John Howard was a political opportunist who understood how to manipulate public fear and hatred to his own advantage, but he seems like Gandhi compared to cultural warriors such as Pauline Hanson and Tony Abbott (or lately, Mark Latham). These are the types that like to call their opponents ‘un-Australian’. By invoking this vague but inflammatory charge the IPCT has aligned itself with the reactionary fringe of Australian politics.

Another figure quoted in TERROR NULLIUS is mining heiress Gina Rinehart, telling us that ‘this age of entitlement and its consequences is creating problems for all of us’. If you want to make more money you simply need to work harder. Then there’s the Queen’s Bicentenary message of 1988, praising Australia as ‘one of the world’s most tolerant democracies’. It’s hard to listen to these speeches without being struck by the mean-spirited nature of the first and the patronising tones of the second. Nevertheless I don’t recall howls of outrage over the Queen’s 1998 comments, and even Ms. Rinehart’s appalling words found plenty of admirers in the mainstream media.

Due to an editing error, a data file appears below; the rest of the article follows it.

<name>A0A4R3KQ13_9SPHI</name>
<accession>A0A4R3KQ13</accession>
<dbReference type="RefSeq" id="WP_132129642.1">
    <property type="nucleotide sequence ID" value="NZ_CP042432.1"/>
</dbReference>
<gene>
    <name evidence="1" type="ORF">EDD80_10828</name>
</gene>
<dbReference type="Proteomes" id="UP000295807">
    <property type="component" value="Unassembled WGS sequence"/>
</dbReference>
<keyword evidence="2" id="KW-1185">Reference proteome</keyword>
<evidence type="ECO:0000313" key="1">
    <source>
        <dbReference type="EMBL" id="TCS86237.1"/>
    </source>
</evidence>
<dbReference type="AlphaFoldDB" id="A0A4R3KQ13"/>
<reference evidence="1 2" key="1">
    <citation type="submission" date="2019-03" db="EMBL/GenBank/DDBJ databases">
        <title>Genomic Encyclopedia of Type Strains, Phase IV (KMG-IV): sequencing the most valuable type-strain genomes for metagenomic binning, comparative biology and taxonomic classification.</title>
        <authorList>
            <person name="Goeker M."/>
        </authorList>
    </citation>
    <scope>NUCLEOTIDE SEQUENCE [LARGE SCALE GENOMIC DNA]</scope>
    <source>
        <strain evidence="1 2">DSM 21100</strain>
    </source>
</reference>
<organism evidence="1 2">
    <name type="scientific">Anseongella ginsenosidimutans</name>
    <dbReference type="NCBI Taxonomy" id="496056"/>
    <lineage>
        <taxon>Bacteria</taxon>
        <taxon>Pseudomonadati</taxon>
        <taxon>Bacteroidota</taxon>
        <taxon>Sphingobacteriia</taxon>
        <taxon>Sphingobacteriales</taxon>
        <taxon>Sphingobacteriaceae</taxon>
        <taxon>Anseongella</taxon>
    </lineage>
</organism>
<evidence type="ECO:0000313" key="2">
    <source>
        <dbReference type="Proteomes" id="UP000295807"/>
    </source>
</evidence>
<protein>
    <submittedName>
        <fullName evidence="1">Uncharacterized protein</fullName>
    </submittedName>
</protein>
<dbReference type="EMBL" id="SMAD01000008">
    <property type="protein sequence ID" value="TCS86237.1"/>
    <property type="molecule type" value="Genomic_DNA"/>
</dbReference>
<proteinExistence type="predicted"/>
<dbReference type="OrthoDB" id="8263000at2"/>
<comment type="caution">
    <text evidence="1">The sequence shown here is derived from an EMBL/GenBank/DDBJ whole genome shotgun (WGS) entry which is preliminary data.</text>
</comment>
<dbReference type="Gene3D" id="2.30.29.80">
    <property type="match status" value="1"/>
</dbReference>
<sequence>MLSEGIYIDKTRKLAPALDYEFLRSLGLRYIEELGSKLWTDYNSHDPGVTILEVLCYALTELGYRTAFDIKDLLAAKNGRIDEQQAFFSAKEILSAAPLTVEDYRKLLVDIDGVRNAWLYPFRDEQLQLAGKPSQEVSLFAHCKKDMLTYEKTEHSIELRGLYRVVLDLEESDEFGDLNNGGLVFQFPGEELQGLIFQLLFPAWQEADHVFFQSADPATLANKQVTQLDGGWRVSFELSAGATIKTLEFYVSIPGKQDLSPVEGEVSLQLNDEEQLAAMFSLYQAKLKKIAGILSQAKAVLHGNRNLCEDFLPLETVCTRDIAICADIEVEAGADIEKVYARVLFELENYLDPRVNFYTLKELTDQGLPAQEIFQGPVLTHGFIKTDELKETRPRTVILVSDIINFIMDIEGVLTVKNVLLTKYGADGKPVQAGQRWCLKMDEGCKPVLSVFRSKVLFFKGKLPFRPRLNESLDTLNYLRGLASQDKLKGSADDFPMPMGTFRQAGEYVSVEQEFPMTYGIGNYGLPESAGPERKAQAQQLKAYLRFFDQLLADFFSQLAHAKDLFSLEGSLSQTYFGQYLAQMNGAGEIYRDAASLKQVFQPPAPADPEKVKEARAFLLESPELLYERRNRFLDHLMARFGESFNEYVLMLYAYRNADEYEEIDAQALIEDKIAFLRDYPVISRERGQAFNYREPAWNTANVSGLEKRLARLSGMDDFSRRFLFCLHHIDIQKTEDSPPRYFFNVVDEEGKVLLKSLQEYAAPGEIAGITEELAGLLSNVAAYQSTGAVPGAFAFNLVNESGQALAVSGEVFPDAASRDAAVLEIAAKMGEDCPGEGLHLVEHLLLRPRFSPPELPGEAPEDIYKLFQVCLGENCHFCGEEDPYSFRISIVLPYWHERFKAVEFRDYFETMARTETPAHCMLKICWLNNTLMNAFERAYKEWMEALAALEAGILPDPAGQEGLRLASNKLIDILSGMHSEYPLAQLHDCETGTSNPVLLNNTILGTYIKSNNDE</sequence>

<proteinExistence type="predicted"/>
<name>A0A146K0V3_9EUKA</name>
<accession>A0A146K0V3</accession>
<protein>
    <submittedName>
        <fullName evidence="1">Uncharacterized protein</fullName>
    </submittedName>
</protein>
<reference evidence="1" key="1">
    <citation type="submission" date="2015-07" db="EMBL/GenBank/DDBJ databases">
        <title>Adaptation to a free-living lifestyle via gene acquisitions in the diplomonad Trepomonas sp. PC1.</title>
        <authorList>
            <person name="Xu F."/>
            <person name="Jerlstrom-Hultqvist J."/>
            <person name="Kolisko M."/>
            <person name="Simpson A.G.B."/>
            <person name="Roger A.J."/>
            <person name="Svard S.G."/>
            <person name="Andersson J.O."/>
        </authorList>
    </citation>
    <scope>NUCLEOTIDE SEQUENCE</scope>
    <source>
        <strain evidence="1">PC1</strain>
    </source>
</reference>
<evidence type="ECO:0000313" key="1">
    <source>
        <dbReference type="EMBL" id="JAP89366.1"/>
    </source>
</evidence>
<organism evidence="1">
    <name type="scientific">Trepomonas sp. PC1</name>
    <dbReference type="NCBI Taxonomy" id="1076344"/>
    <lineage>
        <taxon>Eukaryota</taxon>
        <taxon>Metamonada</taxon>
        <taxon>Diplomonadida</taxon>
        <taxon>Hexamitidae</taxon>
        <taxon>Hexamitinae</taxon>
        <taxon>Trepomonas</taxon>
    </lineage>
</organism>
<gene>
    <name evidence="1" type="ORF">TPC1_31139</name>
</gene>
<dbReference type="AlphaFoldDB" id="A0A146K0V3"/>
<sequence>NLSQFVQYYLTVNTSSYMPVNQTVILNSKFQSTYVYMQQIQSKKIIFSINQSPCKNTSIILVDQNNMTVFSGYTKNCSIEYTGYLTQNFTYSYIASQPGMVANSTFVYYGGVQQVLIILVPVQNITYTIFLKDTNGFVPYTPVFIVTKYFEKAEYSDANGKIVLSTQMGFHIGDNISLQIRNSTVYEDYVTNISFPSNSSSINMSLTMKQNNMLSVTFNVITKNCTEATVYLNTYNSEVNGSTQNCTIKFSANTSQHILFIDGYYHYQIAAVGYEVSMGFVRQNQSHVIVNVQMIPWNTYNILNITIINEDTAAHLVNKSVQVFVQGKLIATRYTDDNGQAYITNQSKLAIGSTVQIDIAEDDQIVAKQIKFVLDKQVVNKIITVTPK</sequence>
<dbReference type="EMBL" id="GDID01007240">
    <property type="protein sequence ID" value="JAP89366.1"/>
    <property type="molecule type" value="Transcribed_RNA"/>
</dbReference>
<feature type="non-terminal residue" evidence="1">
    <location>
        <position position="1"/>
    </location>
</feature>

TERROR NULLIUS makes it impossible to excuse these humiliating pronouncements. It reminds us that Australians have a reputation for being sceptics and anti-authoritarians, not toadies. Is it now ‘un-Australian’ to challenge authority rather than kowtow?

The pious indignation of the IPCT is decidedly odd when every other cultural institution in the world is falling over itself trying to fund trendy, politically challenging works of art. None of these projects has the slightest impact on social or political injustice, but funding them gives donors that warm inner glow. Perhaps the Potter Foundation is simply pursuing a more devious marketing strategy, doing TERROR NULLIUS a huge favour with its public denunciation. The Trust has obviously understood that while every contemporary artist craves success, best of all is a succès de scandale.

This article was originally published in Artist Profile, Issue 44, 2018

Just Not Australian
21 November – 7 February 2021
Wollongong Art Gallery, NSW